Seems only fair that I walk into my own trap.
On Mon, 15 Jun 1998, R I Caddel wrote:
> So tell me ...
> 1. Do you write daily? etc
- as close to daily as other pressures allow. If the writing looks
pressured, it's probably because of those pressures. If it looks
fragmented, it's probably etc... I don't believe those stories of
WCWilliams writing Paterson on prescription pads...
> 2. the same place ? Is the workplace in any sense a protected space?
Kitchen table, mostly, late at night, but other places/times figure
subject to availability... No space is protected, it's all shared with
other domestic happenings, that's how I've come to want it. I used to
write on the train to work - the rhythms of a short coach local service
can still be detected in work of this period. I always think a long
journey's going to be great, get so much done etc, but end up looking out
of the window, staring at fellow-travellers etc...
> 3. notebooks, scraps of paper, word processor or what?
A6 lined notebooks, little groups of words, cross out the slack, combine
and split apart, cross out the slack, build up into bigger groups, cross
out etc, then swap to pc and do it all over again
> 3a. How are drafts organised?
sequentially in notebooks (obviously) for ease of re-cycling bits which
fall off, get crossed out. Once onto the pc, only one version is kept as a
rule, the main work area. So deciding when to move from nb to pc is quite
important. Generally that happens when a form, a shape has been
negotiated and survived a couple of re-drafts.
> 3b-e. Why etc?
- certainly it's evolved, is still evolving. I used to think - despite Mr.
Bunting's advice - that I could write straight-off, maybe a couple of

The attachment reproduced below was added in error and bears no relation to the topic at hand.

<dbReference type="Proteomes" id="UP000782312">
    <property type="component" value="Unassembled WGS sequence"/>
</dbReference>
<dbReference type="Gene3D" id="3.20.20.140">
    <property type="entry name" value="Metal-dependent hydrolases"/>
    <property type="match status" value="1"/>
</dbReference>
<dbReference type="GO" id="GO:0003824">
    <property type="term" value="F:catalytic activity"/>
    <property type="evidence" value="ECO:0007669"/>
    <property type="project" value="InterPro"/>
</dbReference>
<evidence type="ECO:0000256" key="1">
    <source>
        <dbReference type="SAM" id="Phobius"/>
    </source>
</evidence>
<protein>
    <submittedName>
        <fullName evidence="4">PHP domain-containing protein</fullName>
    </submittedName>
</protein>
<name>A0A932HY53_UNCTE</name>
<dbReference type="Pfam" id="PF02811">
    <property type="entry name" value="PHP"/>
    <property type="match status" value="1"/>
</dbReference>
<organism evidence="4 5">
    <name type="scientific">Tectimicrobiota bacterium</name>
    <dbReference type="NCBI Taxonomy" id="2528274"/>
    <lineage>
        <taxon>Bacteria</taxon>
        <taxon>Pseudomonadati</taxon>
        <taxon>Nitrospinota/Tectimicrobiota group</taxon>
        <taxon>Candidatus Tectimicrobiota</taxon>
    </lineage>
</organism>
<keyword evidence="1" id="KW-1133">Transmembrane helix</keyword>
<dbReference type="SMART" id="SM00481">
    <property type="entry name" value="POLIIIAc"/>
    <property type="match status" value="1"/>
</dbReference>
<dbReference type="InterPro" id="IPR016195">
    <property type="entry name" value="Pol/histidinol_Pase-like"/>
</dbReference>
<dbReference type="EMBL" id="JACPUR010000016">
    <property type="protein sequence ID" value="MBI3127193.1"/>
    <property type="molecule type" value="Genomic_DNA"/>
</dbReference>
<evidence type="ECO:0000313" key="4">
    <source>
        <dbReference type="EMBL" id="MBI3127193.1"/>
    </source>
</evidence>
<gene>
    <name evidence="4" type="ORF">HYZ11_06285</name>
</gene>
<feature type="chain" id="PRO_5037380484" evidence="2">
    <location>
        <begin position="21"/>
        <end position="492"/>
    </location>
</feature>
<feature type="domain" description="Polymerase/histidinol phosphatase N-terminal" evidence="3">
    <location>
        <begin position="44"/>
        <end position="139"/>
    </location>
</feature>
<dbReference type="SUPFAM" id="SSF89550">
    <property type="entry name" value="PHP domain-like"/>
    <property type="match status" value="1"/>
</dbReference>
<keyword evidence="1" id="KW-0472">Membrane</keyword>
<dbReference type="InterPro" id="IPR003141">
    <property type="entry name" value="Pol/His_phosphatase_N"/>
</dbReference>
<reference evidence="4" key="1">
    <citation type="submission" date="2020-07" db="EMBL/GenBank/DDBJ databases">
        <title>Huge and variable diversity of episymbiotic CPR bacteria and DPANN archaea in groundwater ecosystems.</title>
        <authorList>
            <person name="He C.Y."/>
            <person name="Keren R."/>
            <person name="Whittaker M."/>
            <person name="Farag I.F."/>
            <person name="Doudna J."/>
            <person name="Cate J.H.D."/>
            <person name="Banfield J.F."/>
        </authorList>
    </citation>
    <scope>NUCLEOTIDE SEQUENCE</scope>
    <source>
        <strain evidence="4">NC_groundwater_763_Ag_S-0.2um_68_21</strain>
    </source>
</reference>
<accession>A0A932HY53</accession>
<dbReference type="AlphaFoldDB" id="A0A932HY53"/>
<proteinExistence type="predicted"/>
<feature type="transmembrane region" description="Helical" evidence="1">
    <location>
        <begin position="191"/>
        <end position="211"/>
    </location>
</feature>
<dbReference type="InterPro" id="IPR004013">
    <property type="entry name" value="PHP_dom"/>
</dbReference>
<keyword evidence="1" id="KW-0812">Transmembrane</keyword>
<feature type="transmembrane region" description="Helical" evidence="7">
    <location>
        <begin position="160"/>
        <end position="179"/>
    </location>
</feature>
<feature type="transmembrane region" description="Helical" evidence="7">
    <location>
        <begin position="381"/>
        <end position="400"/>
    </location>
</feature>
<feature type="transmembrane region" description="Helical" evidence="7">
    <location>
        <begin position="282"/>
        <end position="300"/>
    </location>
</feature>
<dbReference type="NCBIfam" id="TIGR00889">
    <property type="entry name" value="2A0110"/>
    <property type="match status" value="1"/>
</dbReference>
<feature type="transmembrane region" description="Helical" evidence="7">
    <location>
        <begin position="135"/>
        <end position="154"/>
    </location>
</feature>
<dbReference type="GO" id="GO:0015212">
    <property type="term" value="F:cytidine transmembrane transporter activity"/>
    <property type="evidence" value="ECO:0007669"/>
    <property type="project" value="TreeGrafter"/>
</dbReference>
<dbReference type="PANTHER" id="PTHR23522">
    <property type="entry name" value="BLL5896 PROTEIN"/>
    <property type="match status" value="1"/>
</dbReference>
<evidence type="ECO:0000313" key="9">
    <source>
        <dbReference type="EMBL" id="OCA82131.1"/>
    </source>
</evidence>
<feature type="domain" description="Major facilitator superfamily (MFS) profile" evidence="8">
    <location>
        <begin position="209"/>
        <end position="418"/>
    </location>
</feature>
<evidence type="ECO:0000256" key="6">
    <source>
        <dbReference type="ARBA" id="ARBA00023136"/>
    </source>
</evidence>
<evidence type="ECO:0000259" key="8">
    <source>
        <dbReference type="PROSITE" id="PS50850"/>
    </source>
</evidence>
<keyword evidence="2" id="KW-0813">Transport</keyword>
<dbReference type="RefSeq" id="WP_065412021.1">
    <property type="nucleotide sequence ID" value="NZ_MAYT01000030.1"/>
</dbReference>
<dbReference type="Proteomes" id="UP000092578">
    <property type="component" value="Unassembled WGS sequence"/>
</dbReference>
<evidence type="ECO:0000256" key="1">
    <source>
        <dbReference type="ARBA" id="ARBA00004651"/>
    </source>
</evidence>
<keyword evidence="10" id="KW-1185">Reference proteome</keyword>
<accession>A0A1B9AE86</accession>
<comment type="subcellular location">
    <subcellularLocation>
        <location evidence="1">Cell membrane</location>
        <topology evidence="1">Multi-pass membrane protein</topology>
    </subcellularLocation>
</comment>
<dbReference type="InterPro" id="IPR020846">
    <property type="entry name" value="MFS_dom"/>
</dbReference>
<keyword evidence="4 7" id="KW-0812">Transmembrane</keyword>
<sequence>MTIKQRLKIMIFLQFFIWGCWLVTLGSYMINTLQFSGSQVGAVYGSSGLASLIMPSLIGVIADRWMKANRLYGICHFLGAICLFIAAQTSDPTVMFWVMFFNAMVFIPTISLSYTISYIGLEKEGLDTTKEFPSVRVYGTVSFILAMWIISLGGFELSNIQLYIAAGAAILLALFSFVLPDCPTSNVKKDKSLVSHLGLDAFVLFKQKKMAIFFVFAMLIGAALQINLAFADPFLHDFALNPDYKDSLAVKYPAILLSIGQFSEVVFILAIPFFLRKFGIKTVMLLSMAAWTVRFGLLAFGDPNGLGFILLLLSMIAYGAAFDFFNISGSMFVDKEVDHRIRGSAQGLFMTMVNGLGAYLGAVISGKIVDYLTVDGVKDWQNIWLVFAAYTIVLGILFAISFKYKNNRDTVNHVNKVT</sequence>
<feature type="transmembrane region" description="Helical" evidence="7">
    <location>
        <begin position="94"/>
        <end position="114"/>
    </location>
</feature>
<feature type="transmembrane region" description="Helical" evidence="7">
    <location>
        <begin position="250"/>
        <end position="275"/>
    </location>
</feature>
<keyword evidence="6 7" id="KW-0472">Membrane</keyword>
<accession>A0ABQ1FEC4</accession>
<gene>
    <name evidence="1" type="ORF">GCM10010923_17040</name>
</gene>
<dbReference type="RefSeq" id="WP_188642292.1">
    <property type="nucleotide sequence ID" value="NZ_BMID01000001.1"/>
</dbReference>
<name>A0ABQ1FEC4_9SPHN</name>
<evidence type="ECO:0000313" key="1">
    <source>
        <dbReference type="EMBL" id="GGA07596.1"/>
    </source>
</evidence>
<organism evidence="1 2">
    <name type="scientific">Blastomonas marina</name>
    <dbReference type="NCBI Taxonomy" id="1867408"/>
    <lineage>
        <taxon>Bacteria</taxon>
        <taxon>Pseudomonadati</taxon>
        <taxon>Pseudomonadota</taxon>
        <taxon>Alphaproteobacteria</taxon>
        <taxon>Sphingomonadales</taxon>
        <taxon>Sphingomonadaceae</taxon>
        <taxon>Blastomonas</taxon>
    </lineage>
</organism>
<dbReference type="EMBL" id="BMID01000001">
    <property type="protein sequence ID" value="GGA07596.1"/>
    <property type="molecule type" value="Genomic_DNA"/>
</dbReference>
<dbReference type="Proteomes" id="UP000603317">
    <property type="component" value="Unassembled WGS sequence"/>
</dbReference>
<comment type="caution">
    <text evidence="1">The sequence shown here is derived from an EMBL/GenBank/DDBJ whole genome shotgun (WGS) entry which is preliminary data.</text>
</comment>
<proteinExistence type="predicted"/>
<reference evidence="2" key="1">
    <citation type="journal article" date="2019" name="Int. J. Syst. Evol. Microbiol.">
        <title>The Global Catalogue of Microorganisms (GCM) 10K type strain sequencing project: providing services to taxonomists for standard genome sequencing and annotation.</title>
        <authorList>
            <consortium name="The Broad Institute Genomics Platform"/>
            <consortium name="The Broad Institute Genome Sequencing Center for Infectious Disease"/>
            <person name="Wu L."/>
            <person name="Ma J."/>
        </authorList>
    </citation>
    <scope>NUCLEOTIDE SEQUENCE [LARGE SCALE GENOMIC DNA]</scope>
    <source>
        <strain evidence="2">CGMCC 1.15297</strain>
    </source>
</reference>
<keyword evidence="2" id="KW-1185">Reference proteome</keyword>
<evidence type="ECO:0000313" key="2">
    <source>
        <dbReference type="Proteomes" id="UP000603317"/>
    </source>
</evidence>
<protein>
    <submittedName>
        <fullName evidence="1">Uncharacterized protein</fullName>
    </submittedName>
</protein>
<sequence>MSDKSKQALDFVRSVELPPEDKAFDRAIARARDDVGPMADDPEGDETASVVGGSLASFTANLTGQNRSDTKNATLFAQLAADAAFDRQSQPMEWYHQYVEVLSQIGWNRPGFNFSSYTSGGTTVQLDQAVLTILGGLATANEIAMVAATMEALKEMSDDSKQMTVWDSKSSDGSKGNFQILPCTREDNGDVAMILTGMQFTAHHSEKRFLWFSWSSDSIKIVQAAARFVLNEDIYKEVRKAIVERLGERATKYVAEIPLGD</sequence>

tweaks etc, another original masterpiece knocked out... but, it ain't so.
Increasingly the whole task swings on such small phrases or connections
that it's important for me to build from little bits - and be prepared to
deconstruct to that stage again if it ain't working. When I was starting
to write (on slate, of course, in those days...) it seemed everyone was
doing it in notebooks, so I just copied. But I hadn't the least idea WHAT
people were doing in notebooks - had to work that out all on my own, which
is probably as well. As changes come in my life/circumstances etc, an area
of notes might simply get sealed off - to return to much later, maybe -
but the terms and conditions of the return will be different to first time
> 4. draft and completion? 4a. motivation/intent?
- Very seldom is there a direct link between opening notes and
end-product. That's one reason why it'd be close to impossible for me to
do "occasional" poetry - I'd start out with the required object in view
and end up somewhere different. "Rigmarole : Block Quilt" started as a
long, serious, worthy place/historical thing, but got topheavy - so I
broke it for spares, made the quilt out of the offcuts.
> 4b. What do you mean by "completion"?
the point when the sound works best, when there's nothing else I could
take away from it and still have it stand, when it works ok as a form in